Using the Chandra data, the flow of hot gas toward the supermassive black hole at the center of a large galaxy known as NGC 3115, which is located about 32 million light-years from Earth. A large amount of previous data has shown material falling toward and onto black holes, but none with this clear a signature of hot gas.
This is the first time that clear evidence for such a flow has been observed in any black hole. The new Chandra data also supports the previous optical observations that suggest that NGC 3115’s black hole has a mass of about two billion times that of the Sun. This would make NGC 3115 the host of the nearest billion-solar-mass black hole to Earth.
By imaging the hot gas at different distances from the supermassive black hole, astronomers have observed a critical threshold where the motion of gas first becomes dominated by the black hole’s gravity and falls inward. The distance from the black hole is known as the “Bondi radius.”
“It’s exciting to find such clear evidence for gas in the grip of a massive black hole,” said Dr. Ka-Wah Wong, a post-doctoral researcher at The University of Alabama, who led the study that appears in the July 20 issue of The Astrophysical Journal Letters. ”Chandra’s resolving power provides a unique opportunity to understand more about how black holes capture material by studying this nearby object.”
As gas flows toward a black hole, it becomes squeezed, making it hotter and brighter, a signature now confirmed by the X-ray observations.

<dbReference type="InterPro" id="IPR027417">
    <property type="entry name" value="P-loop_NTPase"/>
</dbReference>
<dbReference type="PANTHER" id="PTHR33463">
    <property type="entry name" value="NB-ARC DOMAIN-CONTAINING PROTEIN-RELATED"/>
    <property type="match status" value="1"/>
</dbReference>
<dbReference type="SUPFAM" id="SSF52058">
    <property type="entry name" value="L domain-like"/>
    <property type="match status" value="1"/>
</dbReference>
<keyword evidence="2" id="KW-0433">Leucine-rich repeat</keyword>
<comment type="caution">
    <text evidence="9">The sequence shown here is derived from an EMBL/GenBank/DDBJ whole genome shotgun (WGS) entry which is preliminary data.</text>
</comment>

The researchers found the rise in gas temperature begins about 700 light years from the black hole, giving the location of the Bondi radius. This suggests the black hole in the center of NGC 3115 has a mass about two billion times that of the sun, making it the closest black hole of that size to Earth.
The Chandra data also show that the gas close to the black hole in the center of the galaxy is denser than gas further out, as predicted. Using the observed properties of the gas and theoretical assumptions, the team then estimated that each year gas weighing about 2 percent the mass of the sun is being pulled across the Bondi radius toward the black hole.
Making certain assumptions about how much of the gas’s energy changes into radiation, astronomers would expect to find a source that is more than a million times brighter in X-rays than what is seen in NGC 3115.
“A leading mystery in astrophysics is how the area around massive black holes can stay so dim, when there’s so much fuel available to light up,” said co-author Dr. Jimmy Irwin, assistant professor in UA’s department of physics and astronomy. “This black hole is a poster child for this problem.”
There are at least two possible explanations for this discrepancy. The first is that much less material actually falls onto the black hole than flows inside the Bondi radius. Another possibility is that the conversion of energy into radiation is much less efficient than is assumed.
Different models describing the flow of material onto the black hole make different predictions for how quickly the density of the gas is seen to rise as it approaches the black hole. A more precise determination of the rise in density from future observations should help astronomers rule out some of these models.
The Daily Galaxy via University of Alabama
Image credit: NGC 3115This composite image contains X-rays from Chandra (blue) and optical data from the VLT (gold) of the galaxy NGC 3115.
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